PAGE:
Spores of the bacteria Bacillus anthracis, which cause anthrax when consumed, can survive in the soil for years. Given the right conditions, localized outbreaks can cause sudden death loss in cattle and a disease threat for producers and veterinarians. Those “right conditions,” ironically, could include drought or floods.
During drought conditions, cattle often graze sparse forage plants closer to the ground, increasing the likelihood they’ll consume soil containing the B. anthracis spores. In wet or flooded conditions, such as this spring in many areas, high water can transport spores from the soil and deposit them on plants, again resulting in localized outbreaks. In a “normal” year, cattle primarily graze the upper portion of forage plants and have lower risk of exposure to the spores.
With excessively wet conditions affecting farms and ranches across much of the Midwest and South this spring, North Dakota state veterinarian Dr. Susan Keller reminds producers and veterinarians to remain vigilant and vaccinate cattle against anthrax, especially in locations where the disease has occurred in the past. Keller notes that an effective anthrax vaccine is readily available, but it takes about a week to establish immunity, and annual vaccinations are necessary to maintain protection.
Keller also stresses the importance of quickly collecting samples for diagnostic testing when pasture cattle die of unknown causes.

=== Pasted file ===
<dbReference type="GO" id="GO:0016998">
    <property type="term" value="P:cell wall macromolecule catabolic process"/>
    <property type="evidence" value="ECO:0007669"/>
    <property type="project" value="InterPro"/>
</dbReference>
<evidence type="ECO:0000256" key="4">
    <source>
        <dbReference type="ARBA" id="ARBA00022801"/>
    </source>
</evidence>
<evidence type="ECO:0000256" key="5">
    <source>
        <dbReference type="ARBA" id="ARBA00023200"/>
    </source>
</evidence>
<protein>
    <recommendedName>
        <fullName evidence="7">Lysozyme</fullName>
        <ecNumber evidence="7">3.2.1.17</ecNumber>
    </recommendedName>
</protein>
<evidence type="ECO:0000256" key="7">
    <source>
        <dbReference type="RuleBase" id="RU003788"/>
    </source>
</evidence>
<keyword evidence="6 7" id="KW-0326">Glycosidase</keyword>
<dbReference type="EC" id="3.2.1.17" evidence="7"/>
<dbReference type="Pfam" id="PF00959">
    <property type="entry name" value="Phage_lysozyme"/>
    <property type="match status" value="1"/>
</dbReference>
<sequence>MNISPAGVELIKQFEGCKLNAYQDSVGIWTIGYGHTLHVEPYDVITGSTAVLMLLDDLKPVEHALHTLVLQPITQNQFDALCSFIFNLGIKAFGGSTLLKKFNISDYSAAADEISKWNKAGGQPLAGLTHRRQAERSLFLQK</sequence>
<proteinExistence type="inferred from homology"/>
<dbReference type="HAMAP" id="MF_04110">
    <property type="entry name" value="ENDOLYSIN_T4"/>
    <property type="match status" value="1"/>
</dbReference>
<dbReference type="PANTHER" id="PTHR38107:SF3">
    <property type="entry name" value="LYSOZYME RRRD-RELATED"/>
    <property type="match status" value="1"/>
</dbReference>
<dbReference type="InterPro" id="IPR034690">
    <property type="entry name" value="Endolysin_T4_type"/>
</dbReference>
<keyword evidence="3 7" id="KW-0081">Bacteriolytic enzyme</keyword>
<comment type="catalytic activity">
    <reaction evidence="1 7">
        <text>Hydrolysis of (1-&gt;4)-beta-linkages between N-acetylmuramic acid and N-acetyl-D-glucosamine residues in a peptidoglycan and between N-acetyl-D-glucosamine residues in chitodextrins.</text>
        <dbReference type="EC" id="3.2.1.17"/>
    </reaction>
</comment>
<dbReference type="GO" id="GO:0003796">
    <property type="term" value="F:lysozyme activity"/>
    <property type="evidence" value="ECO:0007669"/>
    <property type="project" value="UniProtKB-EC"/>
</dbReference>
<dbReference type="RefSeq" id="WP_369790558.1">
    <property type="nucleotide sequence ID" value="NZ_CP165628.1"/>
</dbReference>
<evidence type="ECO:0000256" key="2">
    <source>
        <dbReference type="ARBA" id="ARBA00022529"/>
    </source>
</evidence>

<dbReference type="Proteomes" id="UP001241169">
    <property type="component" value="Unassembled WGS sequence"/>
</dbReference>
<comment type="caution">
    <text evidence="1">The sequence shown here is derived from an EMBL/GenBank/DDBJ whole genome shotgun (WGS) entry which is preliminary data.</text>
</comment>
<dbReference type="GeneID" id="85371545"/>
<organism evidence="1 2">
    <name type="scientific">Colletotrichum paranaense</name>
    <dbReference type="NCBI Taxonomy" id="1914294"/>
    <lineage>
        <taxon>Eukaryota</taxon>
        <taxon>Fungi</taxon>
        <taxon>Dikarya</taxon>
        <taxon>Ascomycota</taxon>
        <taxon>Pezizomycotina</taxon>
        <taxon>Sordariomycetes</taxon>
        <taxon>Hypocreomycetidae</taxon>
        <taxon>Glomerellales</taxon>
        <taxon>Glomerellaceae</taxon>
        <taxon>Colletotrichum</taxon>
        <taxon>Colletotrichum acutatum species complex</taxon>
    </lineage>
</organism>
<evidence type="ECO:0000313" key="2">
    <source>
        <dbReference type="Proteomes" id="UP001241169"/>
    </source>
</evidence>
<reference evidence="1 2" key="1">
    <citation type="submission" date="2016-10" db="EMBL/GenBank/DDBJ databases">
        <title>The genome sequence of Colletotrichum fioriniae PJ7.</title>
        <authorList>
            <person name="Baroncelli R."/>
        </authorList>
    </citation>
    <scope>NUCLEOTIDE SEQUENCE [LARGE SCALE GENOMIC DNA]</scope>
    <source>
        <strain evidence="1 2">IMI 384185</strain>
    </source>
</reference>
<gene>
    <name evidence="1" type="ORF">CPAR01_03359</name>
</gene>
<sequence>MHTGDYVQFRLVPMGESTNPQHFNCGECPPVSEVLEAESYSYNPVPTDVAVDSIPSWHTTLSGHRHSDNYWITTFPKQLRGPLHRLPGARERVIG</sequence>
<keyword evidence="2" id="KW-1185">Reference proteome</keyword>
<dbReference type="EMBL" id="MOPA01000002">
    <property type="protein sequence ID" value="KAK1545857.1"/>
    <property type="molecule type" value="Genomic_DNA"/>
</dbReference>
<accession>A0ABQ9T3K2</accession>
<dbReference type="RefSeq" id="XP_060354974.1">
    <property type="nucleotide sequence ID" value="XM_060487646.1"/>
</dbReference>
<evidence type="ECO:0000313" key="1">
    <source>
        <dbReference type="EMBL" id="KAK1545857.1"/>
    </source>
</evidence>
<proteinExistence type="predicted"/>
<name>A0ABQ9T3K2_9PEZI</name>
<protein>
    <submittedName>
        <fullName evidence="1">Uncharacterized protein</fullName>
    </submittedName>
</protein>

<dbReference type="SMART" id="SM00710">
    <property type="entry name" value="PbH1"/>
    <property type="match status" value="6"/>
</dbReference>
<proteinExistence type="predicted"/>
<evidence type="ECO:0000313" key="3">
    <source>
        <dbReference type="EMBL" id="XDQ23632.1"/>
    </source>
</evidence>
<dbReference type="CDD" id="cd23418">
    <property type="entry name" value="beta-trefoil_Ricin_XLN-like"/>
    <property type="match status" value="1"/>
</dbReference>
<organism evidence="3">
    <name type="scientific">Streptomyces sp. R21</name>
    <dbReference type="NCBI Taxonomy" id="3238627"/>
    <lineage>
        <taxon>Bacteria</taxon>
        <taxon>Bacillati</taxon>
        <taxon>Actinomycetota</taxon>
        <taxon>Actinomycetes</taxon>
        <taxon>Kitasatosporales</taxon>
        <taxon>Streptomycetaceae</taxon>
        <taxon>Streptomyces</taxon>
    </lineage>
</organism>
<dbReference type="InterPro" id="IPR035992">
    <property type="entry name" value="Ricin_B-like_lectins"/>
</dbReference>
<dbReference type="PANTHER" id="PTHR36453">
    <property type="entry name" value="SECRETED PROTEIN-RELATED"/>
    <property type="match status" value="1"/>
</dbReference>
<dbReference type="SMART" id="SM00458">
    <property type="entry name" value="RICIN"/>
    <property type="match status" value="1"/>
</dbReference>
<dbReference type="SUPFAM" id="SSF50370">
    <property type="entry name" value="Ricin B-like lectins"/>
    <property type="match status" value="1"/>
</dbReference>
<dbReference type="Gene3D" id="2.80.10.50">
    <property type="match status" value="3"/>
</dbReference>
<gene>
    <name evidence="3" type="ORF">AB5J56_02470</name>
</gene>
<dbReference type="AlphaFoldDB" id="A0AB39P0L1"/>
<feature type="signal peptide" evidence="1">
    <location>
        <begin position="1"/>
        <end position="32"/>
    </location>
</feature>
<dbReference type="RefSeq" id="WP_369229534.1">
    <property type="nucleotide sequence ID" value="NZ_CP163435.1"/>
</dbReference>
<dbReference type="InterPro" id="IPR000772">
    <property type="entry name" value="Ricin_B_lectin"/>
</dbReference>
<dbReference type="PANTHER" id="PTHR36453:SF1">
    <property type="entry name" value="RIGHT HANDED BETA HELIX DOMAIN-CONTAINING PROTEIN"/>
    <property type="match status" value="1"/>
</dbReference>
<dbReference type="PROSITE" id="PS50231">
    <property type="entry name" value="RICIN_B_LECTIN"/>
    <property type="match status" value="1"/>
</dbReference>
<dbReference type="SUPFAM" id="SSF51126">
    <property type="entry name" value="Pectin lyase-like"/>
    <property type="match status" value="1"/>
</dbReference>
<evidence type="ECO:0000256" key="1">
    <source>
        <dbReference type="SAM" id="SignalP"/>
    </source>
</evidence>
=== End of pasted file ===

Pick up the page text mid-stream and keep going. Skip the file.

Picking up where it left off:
In a 2018 article, South Dakota State University veterinarian Russ Daly notes that animals grazing the area where anthrax deaths occur probably are at risk of contracting the disease. Prompt treatment with antibiotics and vaccine can help prevent further losses. Daly also stresses that animals that die from anthrax should be burned or buried within 36 hours of death so they don’t become a source of infective spores.
Daly says Bacillus anthracis is plentiful throughout an animal that has died from anthrax, and can be detected from many different sample types. He warns veterinarians though, about opening the carcass of an animal dead from anthrax, which exposes the bacteria to oxygen and causes them to revert to their resistant spore form, and can increase risk of human exposure. In most cases, he says, the veterinarian can obtain blood samples from animal’s jugular or tail vein for submission to the diagnostics lab. Timely sampling and submission are critical to obtain viable samples, enable quick response to the diagnosis and to allow rapid disposal of the dead animal for biosecurity.
An anthrax factsheet is available on the North Dakota Department of Agriculture website.
Read more about anthrax in beef herds in these articles from BovineVetOnline: